What Would Jane Think and Do?
Universally Misunderstood by Andrea Mullaney, published today in the News Scotsman.com, makes a few cogent points about the "Jane-obsessed," as she calls us. In her article Andrea asks: "How did Jane Austen come to be so purely regarded as a writer for women only? It was not always the case: her earliest admirers included Sir Walter Scott and Byron's publisher, John Murray. The essayist and poet Thomas Macaulay, in the Edinburgh Review, declared her second only to Shakespeare. Even by 1948, FR Leavis was placing her at the start of his influential great tradition of English fiction."
Yet today few men read Jane's novels or choose to attend classes about her. "Asking around men of my acquaintance, most hadn't even tried reading Austen, put off by the adaptations. Perhaps they glaze over when presented, even in print, with the sight of a bonnet, mentally fainting away like the heroines of Austen's hilarious teenage satire, Love and Freindship. (her spelling, dear reader). "It's the proto-chicklit thing," said one, himself actually a lecturer. "They're all about women desperately trying to get themselves married off."
As Andrea notes, that's not only what Jane's novels are about. She lays the blame for this huge misrepresentation at the feet of the Jane industry with its spin-offs and sequels of romances, marriages, happy endings, and the sort of breezy declarations of love that Jane's smart and principled heroines never used.
You may choose to agree or disagree with this article, which doesn't exactly bash the Jane fan industry as much as point to the irony that "that someone who rejected romance, in her life and work, should be held its greatest icon. Although she would probably have enjoyed all the men in wet shirts."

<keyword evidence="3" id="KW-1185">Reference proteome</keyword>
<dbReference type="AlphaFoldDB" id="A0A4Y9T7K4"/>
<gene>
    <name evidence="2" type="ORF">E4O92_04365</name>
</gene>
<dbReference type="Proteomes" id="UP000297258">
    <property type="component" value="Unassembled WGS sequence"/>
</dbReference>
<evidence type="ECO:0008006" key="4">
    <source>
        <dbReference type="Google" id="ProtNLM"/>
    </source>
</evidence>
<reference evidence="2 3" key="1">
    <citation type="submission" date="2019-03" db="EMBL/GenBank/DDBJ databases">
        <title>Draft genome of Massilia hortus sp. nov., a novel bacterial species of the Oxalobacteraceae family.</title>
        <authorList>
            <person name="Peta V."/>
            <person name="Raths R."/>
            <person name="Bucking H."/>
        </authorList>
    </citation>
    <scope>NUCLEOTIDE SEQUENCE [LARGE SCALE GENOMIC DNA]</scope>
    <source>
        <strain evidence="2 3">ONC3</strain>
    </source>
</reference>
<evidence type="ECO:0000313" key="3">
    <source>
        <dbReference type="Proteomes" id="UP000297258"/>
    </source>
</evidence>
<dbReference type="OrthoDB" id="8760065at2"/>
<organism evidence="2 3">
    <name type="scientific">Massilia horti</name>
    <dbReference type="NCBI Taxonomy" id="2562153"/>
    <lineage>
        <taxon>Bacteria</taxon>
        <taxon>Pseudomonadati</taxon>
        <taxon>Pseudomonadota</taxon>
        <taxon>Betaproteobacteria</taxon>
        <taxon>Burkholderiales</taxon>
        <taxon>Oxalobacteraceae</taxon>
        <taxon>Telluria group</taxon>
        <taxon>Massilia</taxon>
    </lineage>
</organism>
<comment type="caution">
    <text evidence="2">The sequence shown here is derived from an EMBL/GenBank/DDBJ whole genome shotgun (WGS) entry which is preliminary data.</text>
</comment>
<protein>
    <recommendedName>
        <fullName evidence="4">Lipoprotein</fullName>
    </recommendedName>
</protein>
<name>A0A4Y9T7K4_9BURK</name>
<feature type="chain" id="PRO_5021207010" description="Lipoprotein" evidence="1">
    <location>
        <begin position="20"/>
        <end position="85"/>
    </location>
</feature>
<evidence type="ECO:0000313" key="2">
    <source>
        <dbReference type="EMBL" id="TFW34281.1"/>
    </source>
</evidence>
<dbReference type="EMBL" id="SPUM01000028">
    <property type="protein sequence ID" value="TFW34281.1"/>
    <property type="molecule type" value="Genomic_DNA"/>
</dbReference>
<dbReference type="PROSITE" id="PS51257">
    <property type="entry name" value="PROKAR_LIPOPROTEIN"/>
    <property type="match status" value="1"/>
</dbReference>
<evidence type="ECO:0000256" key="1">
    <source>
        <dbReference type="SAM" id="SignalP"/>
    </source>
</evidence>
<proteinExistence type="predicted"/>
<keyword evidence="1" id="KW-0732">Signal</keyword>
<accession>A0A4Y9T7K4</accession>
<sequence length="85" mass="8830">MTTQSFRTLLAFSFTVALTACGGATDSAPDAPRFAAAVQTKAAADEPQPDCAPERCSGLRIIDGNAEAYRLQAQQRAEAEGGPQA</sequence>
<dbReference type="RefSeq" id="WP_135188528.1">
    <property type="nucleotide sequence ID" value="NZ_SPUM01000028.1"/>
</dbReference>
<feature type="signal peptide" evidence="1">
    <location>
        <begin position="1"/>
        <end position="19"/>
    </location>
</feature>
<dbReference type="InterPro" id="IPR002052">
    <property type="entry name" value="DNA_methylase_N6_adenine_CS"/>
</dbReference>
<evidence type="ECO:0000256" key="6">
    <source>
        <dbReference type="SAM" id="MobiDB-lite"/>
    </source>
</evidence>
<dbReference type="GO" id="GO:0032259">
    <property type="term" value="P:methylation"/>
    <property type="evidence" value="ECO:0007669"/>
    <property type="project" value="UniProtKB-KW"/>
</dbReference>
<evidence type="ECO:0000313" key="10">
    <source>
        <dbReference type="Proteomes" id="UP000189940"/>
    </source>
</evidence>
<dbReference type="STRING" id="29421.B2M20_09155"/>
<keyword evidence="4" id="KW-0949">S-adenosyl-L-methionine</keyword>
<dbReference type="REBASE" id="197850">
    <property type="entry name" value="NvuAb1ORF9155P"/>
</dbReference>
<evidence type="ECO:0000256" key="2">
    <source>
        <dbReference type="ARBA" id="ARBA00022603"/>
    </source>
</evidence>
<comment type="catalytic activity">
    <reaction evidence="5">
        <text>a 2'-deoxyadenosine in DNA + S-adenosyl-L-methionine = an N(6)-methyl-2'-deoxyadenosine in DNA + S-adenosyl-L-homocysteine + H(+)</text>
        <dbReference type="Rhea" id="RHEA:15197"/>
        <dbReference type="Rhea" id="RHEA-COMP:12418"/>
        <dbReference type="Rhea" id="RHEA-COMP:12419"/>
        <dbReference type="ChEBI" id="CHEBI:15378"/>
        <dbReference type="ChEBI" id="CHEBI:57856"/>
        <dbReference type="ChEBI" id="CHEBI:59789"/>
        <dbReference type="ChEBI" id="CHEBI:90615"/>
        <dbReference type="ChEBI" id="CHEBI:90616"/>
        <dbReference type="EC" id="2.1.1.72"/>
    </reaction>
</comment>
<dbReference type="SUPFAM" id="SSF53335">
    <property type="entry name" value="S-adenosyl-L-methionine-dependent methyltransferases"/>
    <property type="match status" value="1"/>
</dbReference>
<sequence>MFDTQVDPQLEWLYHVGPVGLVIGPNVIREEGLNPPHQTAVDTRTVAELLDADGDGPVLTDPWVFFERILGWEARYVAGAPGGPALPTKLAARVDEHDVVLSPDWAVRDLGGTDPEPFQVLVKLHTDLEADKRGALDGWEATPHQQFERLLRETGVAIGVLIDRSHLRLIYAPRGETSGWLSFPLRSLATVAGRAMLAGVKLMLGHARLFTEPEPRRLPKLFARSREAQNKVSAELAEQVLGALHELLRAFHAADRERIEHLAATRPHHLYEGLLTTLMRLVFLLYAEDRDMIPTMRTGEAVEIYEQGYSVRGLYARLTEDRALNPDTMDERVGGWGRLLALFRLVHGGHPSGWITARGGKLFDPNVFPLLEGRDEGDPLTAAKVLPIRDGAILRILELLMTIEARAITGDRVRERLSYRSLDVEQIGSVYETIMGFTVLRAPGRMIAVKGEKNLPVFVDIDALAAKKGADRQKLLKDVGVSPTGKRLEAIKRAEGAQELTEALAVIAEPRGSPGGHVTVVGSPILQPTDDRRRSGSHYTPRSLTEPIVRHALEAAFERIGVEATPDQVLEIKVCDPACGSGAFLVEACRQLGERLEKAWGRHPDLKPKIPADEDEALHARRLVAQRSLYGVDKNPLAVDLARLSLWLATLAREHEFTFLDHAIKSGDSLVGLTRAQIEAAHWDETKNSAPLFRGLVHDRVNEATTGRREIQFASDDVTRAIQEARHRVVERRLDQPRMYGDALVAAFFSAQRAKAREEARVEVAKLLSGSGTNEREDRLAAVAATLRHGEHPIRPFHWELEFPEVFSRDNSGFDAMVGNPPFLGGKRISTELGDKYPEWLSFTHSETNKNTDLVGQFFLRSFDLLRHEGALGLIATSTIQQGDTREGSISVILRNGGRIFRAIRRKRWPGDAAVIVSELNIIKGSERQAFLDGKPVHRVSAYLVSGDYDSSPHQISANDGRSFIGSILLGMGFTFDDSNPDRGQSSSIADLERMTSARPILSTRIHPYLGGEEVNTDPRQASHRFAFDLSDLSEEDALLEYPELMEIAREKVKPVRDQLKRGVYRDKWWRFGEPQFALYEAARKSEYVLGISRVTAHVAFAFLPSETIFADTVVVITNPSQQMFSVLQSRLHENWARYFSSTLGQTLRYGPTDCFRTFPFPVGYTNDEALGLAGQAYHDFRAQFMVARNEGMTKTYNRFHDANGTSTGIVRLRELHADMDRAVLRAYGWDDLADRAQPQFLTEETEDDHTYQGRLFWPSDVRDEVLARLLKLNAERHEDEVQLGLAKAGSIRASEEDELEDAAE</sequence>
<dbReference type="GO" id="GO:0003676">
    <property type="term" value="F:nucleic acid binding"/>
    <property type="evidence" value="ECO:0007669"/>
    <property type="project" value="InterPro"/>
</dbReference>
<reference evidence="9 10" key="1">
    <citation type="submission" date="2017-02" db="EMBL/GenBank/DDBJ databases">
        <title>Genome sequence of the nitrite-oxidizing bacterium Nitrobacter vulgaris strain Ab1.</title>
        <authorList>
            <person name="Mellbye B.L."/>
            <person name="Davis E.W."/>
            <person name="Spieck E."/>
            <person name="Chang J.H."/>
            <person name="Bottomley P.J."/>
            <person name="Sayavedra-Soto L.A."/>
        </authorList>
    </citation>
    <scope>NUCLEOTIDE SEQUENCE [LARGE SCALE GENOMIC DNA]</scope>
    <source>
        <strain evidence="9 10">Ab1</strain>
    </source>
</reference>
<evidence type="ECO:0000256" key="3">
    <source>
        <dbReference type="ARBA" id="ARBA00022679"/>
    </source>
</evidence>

New Issue of Persuasion Online
Another publication, the Winter 2007 issue of Persuasions Online is now available on the JASNA website. After having read the first three articles, I have come away with new insights on Emma. Ironically, I had just finished rereading this novel over the Thanksgiving holiday, and the scenes were still fresh in my mind as I reconsidered my impressions of the book. (I found Emma at this stage of my life to be a rather tedious young woman who needed to find some other more worthy way to preoccupy her days than to meddle in someone else's life.)
Bruce Stovel very astutely points out that Emma has two very distinct sides to her character, and that at the start of the novel the bad side of Emma dominates over her good side. As the plot progresses and Emma learns from her mistakes, she examines her motives or compares her own behavior to Mrs. Elton's, and her good side begins to dominate.
Elaine Bander writes about Emma as a new kind of novel, one that was rather revolutionary for its time, and in which ordinary events happen to characters with ordinary lives, with not a hint of a melodramatic plot. Yet we find the novel riveting. The third article, "Fun With Frank and Jane," and written by David Bell, explains why. Mr. Bell examines the clues Jane disperses throughout Emma about Frank Churchill's secret relationship with Jane Fairfax. Someone who reads the book for the first time might miss these clues, but on close reexamination they are challenging and fun to pick out. According to Mr. Bell, Jane is as adroit at leaving clues out in plain sight as a skilled mystery writer. I have printed out the rest of the articles in Persuasions Online, and can't wait to read them as I travel home to be with my family for the holidays.
E-text of Fanny Burney Book Available
Click here to view an e-text of Fanny Burney's Evalina at Girlebooks Blog. Jane Austen enjoyed reading Fanny's popular books, and she took the name Pride & Prejudice from the closing chapter of Cecelia. Evalina is Fanny's first book.